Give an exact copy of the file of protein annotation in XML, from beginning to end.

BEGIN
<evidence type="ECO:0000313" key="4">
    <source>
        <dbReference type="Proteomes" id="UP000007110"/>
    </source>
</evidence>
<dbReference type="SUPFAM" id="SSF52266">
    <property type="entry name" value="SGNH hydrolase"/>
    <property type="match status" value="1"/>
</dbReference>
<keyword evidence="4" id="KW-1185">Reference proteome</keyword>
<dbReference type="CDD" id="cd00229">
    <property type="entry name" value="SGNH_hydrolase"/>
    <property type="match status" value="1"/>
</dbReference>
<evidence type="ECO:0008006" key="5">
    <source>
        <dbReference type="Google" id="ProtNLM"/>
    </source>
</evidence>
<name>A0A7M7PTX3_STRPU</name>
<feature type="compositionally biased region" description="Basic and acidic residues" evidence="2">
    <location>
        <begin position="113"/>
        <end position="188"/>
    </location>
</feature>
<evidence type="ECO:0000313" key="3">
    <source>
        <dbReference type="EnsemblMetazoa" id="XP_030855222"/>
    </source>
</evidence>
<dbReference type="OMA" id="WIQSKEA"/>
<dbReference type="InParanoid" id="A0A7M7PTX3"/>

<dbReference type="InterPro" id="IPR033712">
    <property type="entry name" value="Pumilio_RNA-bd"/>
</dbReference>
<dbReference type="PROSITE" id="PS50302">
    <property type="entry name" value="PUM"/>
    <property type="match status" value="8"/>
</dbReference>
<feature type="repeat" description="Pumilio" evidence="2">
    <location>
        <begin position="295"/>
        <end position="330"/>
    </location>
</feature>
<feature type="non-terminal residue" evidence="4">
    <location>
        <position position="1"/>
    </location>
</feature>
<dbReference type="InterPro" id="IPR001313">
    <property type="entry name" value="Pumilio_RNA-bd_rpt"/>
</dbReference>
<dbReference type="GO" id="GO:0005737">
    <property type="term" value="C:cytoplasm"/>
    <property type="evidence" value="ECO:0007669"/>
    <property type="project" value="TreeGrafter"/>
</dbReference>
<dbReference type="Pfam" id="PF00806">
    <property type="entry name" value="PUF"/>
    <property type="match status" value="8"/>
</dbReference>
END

<evidence type="ECO:0000313" key="4">
    <source>
        <dbReference type="Proteomes" id="UP000007110"/>
    </source>
</evidence>
<dbReference type="SUPFAM" id="SSF52266">
    <property type="entry name" value="SGNH hydrolase"/>
    <property type="match status" value="1"/>
</dbReference>
<keyword evidence="4" id="KW-1185">Reference proteome</keyword>
<dbReference type="CDD" id="cd00229">
    <property type="entry name" value="SGNH_hydrolase"/>
    <property type="match status" value="1"/>
</dbReference>
<evidence type="ECO:0008006" key="5">
    <source>
        <dbReference type="Google" id="ProtNLM"/>
    </source>
</evidence>
<name>A0A7M7PTX3_STRPU</name>
<feature type="compositionally biased region" description="Basic and acidic residues" evidence="2">
    <location>
        <begin position="113"/>
        <end position="188"/>
    </location>
</feature>
<evidence type="ECO:0000313" key="3">
    <source>
        <dbReference type="EnsemblMetazoa" id="XP_030855222"/>
    </source>
</evidence>
<dbReference type="OMA" id="WIQSKEA"/>
<dbReference type="InParanoid" id="A0A7M7PTX3"/>

<dbReference type="InterPro" id="IPR033712">
    <property type="entry name" value="Pumilio_RNA-bd"/>
</dbReference>
<dbReference type="PROSITE" id="PS50302">
    <property type="entry name" value="PUM"/>
    <property type="match status" value="8"/>
</dbReference>
<feature type="repeat" description="Pumilio" evidence="2">
    <location>
        <begin position="295"/>
        <end position="330"/>
    </location>
</feature>
<feature type="non-terminal residue" evidence="4">
    <location>
        <position position="1"/>
    </location>
</feature>
<dbReference type="InterPro" id="IPR001313">
    <property type="entry name" value="Pumilio_RNA-bd_rpt"/>
</dbReference>
<dbReference type="GO" id="GO:0005737">
    <property type="term" value="C:cytoplasm"/>
    <property type="evidence" value="ECO:0007669"/>
    <property type="project" value="TreeGrafter"/>
</dbReference>
<dbReference type="Pfam" id="PF00806">
    <property type="entry name" value="PUF"/>
    <property type="match status" value="8"/>
</dbReference>